The gastrointestinal tract also consists of several organs that add to the digestive process. These include the pancreas, liver, gallbladder and appendix. The liver and pancreas produce substances that aid digestion, while the gallbladder stores bile created from the liver. The appendix is involved in the immune actions of the GI Tract, and consists of many lymphoid nodules.
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The renal system is composed of the kidneys, ureters, urinary bladder, and the urethra. The kidneys primary function come from the nephrons (convoluted tubules and collecting ducts) which drain into the calyx of the kidney. The nephrons are composed of several parts, and also play a role in the production of renin and erythropoietin, which regulate blood pressure and red blood cell production, respectively.
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Male Reproductive Tissue
The male reproductive system includes the testis (seminiferous tubules, rete testis, efferent tubules), epididymis, ductus/vas deferens, seminal vesicles, prostate, and urethra. The urethra is divided into the prostatic, membranous, and penile sections. Spermatogenesis, or the creation and development of sperm, begins in the seminiferous tubules with the aid of testosterone supplying Leydig cells and nutrient supplying Sertoli cells.
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Female Reproductive Tissue
Female germ cells begin in the ovaries where they go several differentiations before a select few are expelled during ovulation. Around 400-450 ovum (eggs) are expelled into the peritoneal space between the ovary and the uterine/fallopian tubes. Before ovulation, an ovum matures from a primordial follicle with a primary oocyte (which are all developed before birth) to become a primary follicle, then secondary follicle. At the same time, the oocyte is maturing from a primary to a secondary oocyte within the protective covering of the outer follicular layer.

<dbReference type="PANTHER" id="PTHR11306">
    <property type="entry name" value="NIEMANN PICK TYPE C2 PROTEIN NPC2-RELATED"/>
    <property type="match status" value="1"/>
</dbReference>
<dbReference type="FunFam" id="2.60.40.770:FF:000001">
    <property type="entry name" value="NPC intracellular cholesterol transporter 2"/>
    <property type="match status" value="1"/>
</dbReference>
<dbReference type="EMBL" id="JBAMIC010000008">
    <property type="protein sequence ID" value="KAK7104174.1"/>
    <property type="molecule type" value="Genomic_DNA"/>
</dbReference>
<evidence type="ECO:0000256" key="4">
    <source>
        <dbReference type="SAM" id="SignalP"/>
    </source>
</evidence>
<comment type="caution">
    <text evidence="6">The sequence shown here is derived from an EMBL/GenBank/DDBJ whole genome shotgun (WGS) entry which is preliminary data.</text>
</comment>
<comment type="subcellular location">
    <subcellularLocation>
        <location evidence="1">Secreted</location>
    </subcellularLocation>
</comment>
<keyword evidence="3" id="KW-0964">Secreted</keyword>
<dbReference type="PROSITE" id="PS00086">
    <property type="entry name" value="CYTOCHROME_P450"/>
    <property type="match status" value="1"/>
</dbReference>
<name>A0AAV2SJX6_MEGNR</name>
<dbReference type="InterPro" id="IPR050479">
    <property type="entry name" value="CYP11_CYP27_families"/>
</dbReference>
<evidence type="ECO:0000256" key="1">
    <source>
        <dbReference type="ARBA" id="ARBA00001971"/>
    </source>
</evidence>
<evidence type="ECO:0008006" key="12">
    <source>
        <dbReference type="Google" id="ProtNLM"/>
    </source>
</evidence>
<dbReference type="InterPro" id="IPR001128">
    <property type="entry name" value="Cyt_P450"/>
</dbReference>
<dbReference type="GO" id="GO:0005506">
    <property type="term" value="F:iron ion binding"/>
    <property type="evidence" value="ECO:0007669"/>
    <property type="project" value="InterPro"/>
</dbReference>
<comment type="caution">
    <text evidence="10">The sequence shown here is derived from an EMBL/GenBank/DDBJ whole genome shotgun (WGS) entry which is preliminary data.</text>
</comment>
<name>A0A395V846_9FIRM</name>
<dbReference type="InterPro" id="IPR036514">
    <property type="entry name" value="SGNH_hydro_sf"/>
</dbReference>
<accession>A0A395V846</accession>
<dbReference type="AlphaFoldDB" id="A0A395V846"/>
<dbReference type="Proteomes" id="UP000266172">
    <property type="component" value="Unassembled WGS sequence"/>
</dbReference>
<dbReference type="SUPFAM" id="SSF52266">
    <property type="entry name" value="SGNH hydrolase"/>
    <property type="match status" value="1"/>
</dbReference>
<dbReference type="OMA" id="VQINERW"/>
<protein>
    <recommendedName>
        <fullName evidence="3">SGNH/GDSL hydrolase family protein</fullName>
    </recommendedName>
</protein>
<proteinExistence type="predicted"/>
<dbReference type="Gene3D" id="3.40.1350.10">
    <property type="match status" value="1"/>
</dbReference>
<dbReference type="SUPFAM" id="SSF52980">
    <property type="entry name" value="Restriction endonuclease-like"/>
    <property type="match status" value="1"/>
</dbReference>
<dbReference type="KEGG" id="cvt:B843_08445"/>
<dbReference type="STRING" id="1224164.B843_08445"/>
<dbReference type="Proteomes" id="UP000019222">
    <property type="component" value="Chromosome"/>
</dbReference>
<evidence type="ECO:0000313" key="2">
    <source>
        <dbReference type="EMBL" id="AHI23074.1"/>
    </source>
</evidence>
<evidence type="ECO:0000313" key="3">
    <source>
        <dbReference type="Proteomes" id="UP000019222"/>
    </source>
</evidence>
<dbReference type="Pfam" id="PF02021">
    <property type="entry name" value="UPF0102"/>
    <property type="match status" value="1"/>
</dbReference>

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Skin and its related appendages (hair, glands, nails) constitute the integument system. Thick skin is limited to the palms and soles of the feet and lacks hair. The skin has two layers; the dermis and the epidermis. The dermis has a deep layer, the reticular dermis, and a more superficial layer that contacts the epidermis, the papillary dermis. The epidermis has five layers and several associated cells. From deep to superficial, this consists of the stratum basale (germinativum), stratum spinosum, stratum granulosum, stratum lucidum (thick skin only), and stratum corneum.
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The eye serves a complex function, and is suited with a complex system to do so. Composed of 3 main layers (fibrous, vascular, and sensory), the eye can further subdivided into many parts of each layer; including the sclera, cornea, choroid, iris, retina, lense, and eyelid itself. Phototransduction, or light sensing, is transmitted by rods and cones through the retina, which is actually a direct connection of the brain. The ear has two systems; audition and balance. The cochlea is the transducer of sound waves via the Organ of Corti. When sound travels through the ear canal, vibrations are detected by the fine "hairs" and nerves in this organ. The vestibular, or balance, system is sensed by the 3 semicircular canals. Positioned at angles to each other, they detect motions of the head from all three dimensions, working similar to a carpenter's leveler tool.
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Many of the endocrine organs come from the endoderm cells. However, much of the body has endocrine cells individually or in small clusters that do not constitute their own organ. Unlike exocrine organs, endocrine do not have ducts with with to share their hormones, and must do so via the bloodstream. The hypothalamus sends hormones and signals to the two divisions (anterior and posterior) of the pituitary, which send hormones to many other parts of the body. The adrenal glands also have two division, each supplying different hormones, while the thyroid, parathyroids, pancreas, and pineal do not have the medulla-cortex separation seen in the adrenals.